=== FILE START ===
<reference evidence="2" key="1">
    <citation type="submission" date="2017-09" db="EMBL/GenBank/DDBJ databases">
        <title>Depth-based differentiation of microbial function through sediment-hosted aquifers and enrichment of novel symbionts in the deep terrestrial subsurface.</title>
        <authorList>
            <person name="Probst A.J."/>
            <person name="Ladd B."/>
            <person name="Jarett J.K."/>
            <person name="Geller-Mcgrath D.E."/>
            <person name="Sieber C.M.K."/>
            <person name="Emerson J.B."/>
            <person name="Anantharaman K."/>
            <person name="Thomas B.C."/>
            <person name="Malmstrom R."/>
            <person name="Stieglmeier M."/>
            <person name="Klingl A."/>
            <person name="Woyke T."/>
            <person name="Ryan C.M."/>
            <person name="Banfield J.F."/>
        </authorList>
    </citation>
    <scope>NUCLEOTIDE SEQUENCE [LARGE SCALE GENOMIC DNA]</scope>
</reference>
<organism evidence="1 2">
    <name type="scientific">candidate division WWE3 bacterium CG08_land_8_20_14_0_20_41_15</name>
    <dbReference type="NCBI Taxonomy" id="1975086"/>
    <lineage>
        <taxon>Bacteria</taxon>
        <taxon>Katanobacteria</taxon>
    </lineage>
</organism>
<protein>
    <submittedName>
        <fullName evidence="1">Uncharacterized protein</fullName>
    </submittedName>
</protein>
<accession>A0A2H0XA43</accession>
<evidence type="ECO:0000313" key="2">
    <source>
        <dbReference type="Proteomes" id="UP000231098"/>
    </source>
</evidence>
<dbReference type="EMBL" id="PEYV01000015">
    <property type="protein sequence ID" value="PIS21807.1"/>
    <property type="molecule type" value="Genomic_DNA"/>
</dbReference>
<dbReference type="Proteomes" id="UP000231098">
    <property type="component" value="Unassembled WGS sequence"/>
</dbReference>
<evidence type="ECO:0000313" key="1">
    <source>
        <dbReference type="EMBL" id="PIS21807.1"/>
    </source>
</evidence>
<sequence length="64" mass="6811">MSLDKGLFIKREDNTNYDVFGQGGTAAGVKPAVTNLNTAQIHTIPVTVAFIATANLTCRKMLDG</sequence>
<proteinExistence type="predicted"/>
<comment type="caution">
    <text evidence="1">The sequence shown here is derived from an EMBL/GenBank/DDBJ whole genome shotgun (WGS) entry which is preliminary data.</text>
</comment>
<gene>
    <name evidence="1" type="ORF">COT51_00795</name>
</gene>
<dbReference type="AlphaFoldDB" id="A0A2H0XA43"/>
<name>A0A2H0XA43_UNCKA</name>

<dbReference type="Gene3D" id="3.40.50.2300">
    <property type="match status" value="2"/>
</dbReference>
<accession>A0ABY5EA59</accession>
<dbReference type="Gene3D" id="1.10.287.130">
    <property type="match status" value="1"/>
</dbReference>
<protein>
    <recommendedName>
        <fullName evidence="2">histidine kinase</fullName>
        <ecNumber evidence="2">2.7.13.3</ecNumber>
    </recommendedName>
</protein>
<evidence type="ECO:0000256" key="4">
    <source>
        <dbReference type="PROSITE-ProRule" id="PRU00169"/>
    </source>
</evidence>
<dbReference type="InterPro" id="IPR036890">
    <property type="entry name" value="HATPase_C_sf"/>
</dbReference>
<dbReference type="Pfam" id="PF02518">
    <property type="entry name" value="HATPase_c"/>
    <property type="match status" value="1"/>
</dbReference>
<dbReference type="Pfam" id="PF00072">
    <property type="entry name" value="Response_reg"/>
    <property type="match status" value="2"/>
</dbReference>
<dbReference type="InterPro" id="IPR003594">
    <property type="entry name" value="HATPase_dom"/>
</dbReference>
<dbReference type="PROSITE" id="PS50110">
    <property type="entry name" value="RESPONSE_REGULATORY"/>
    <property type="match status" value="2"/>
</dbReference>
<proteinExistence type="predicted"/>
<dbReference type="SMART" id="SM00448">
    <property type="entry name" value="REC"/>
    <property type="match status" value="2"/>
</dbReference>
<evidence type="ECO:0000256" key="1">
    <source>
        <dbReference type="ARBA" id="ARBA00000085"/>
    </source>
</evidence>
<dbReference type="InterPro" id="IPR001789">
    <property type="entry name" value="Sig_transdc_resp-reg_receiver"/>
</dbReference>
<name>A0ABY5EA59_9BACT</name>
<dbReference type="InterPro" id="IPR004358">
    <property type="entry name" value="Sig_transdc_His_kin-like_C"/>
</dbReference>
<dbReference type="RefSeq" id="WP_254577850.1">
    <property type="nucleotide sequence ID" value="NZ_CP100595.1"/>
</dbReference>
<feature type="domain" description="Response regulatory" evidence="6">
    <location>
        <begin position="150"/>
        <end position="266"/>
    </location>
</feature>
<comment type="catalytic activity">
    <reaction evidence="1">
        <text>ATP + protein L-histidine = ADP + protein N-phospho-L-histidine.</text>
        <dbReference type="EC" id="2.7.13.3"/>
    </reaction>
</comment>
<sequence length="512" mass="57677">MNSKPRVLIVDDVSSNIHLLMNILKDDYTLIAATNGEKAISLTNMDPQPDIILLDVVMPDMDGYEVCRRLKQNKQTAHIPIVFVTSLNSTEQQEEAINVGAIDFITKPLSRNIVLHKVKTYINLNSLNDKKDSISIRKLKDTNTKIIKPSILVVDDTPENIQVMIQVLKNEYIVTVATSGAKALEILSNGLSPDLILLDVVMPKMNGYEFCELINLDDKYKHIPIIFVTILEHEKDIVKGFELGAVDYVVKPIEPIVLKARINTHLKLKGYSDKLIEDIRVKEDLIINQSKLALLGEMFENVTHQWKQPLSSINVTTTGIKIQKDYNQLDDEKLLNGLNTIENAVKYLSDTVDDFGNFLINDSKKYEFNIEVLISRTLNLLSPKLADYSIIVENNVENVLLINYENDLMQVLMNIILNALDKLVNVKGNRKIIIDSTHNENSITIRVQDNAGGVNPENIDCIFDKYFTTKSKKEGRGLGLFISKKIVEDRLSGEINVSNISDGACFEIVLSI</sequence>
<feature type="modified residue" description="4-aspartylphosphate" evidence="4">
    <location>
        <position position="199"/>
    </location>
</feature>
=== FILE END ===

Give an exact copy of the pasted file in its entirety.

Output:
<reference evidence="2" key="1">
    <citation type="submission" date="2017-09" db="EMBL/GenBank/DDBJ databases">
        <title>Depth-based differentiation of microbial function through sediment-hosted aquifers and enrichment of novel symbionts in the deep terrestrial subsurface.</title>
        <authorList>
            <person name="Probst A.J."/>
            <person name="Ladd B."/>
            <person name="Jarett J.K."/>
            <person name="Geller-Mcgrath D.E."/>
            <person name="Sieber C.M.K."/>
            <person name="Emerson J.B."/>
            <person name="Anantharaman K."/>
            <person name="Thomas B.C."/>
            <person name="Malmstrom R."/>
            <person name="Stieglmeier M."/>
            <person name="Klingl A."/>
            <person name="Woyke T."/>
            <person name="Ryan C.M."/>
            <person name="Banfield J.F."/>
        </authorList>
    </citation>
    <scope>NUCLEOTIDE SEQUENCE [LARGE SCALE GENOMIC DNA]</scope>
</reference>
<organism evidence="1 2">
    <name type="scientific">candidate division WWE3 bacterium CG08_land_8_20_14_0_20_41_15</name>
    <dbReference type="NCBI Taxonomy" id="1975086"/>
    <lineage>
        <taxon>Bacteria</taxon>
        <taxon>Katanobacteria</taxon>
    </lineage>
</organism>
<protein>
    <submittedName>
        <fullName evidence="1">Uncharacterized protein</fullName>
    </submittedName>
</protein>
<accession>A0A2H0XA43</accession>
<evidence type="ECO:0000313" key="2">
    <source>
        <dbReference type="Proteomes" id="UP000231098"/>
    </source>
</evidence>
<dbReference type="EMBL" id="PEYV01000015">
    <property type="protein sequence ID" value="PIS21807.1"/>
    <property type="molecule type" value="Genomic_DNA"/>
</dbReference>
<dbReference type="Proteomes" id="UP000231098">
    <property type="component" value="Unassembled WGS sequence"/>
</dbReference>
<evidence type="ECO:0000313" key="1">
    <source>
        <dbReference type="EMBL" id="PIS21807.1"/>
    </source>
</evidence>
<sequence length="64" mass="6811">MSLDKGLFIKREDNTNYDVFGQGGTAAGVKPAVTNLNTAQIHTIPVTVAFIATANLTCRKMLDG</sequence>
<proteinExistence type="predicted"/>
<comment type="caution">
    <text evidence="1">The sequence shown here is derived from an EMBL/GenBank/DDBJ whole genome shotgun (WGS) entry which is preliminary data.</text>
</comment>
<gene>
    <name evidence="1" type="ORF">COT51_00795</name>
</gene>
<dbReference type="AlphaFoldDB" id="A0A2H0XA43"/>
<name>A0A2H0XA43_UNCKA</name>

<dbReference type="Gene3D" id="3.40.50.2300">
    <property type="match status" value="2"/>
</dbReference>
<accession>A0ABY5EA59</accession>
<dbReference type="Gene3D" id="1.10.287.130">
    <property type="match status" value="1"/>
</dbReference>
<protein>
    <recommendedName>
        <fullName evidence="2">histidine kinase</fullName>
        <ecNumber evidence="2">2.7.13.3</ecNumber>
    </recommendedName>
</protein>
<evidence type="ECO:0000256" key="4">
    <source>
        <dbReference type="PROSITE-ProRule" id="PRU00169"/>
    </source>
</evidence>
<dbReference type="InterPro" id="IPR036890">
    <property type="entry name" value="HATPase_C_sf"/>
</dbReference>
<dbReference type="Pfam" id="PF02518">
    <property type="entry name" value="HATPase_c"/>
    <property type="match status" value="1"/>
</dbReference>
<dbReference type="Pfam" id="PF00072">
    <property type="entry name" value="Response_reg"/>
    <property type="match status" value="2"/>
</dbReference>
<dbReference type="InterPro" id="IPR003594">
    <property type="entry name" value="HATPase_dom"/>
</dbReference>
<dbReference type="PROSITE" id="PS50110">
    <property type="entry name" value="RESPONSE_REGULATORY"/>
    <property type="match status" value="2"/>
</dbReference>
<proteinExistence type="predicted"/>
<dbReference type="SMART" id="SM00448">
    <property type="entry name" value="REC"/>
    <property type="match status" value="2"/>
</dbReference>
<evidence type="ECO:0000256" key="1">
    <source>
        <dbReference type="ARBA" id="ARBA00000085"/>
    </source>
</evidence>
<dbReference type="InterPro" id="IPR001789">
    <property type="entry name" value="Sig_transdc_resp-reg_receiver"/>
</dbReference>
<name>A0ABY5EA59_9BACT</name>
<dbReference type="InterPro" id="IPR004358">
    <property type="entry name" value="Sig_transdc_His_kin-like_C"/>
</dbReference>
<dbReference type="RefSeq" id="WP_254577850.1">
    <property type="nucleotide sequence ID" value="NZ_CP100595.1"/>
</dbReference>
<feature type="domain" description="Response regulatory" evidence="6">
    <location>
        <begin position="150"/>
        <end position="266"/>
    </location>
</feature>
<comment type="catalytic activity">
    <reaction evidence="1">
        <text>ATP + protein L-histidine = ADP + protein N-phospho-L-histidine.</text>
        <dbReference type="EC" id="2.7.13.3"/>
    </reaction>
</comment>
<sequence length="512" mass="57677">MNSKPRVLIVDDVSSNIHLLMNILKDDYTLIAATNGEKAISLTNMDPQPDIILLDVVMPDMDGYEVCRRLKQNKQTAHIPIVFVTSLNSTEQQEEAINVGAIDFITKPLSRNIVLHKVKTYINLNSLNDKKDSISIRKLKDTNTKIIKPSILVVDDTPENIQVMIQVLKNEYIVTVATSGAKALEILSNGLSPDLILLDVVMPKMNGYEFCELINLDDKYKHIPIIFVTILEHEKDIVKGFELGAVDYVVKPIEPIVLKARINTHLKLKGYSDKLIEDIRVKEDLIINQSKLALLGEMFENVTHQWKQPLSSINVTTTGIKIQKDYNQLDDEKLLNGLNTIENAVKYLSDTVDDFGNFLINDSKKYEFNIEVLISRTLNLLSPKLADYSIIVENNVENVLLINYENDLMQVLMNIILNALDKLVNVKGNRKIIIDSTHNENSITIRVQDNAGGVNPENIDCIFDKYFTTKSKKEGRGLGLFISKKIVEDRLSGEINVSNISDGACFEIVLSI</sequence>
<feature type="modified residue" description="4-aspartylphosphate" evidence="4">
    <location>
        <position position="199"/>
    </location>
</feature>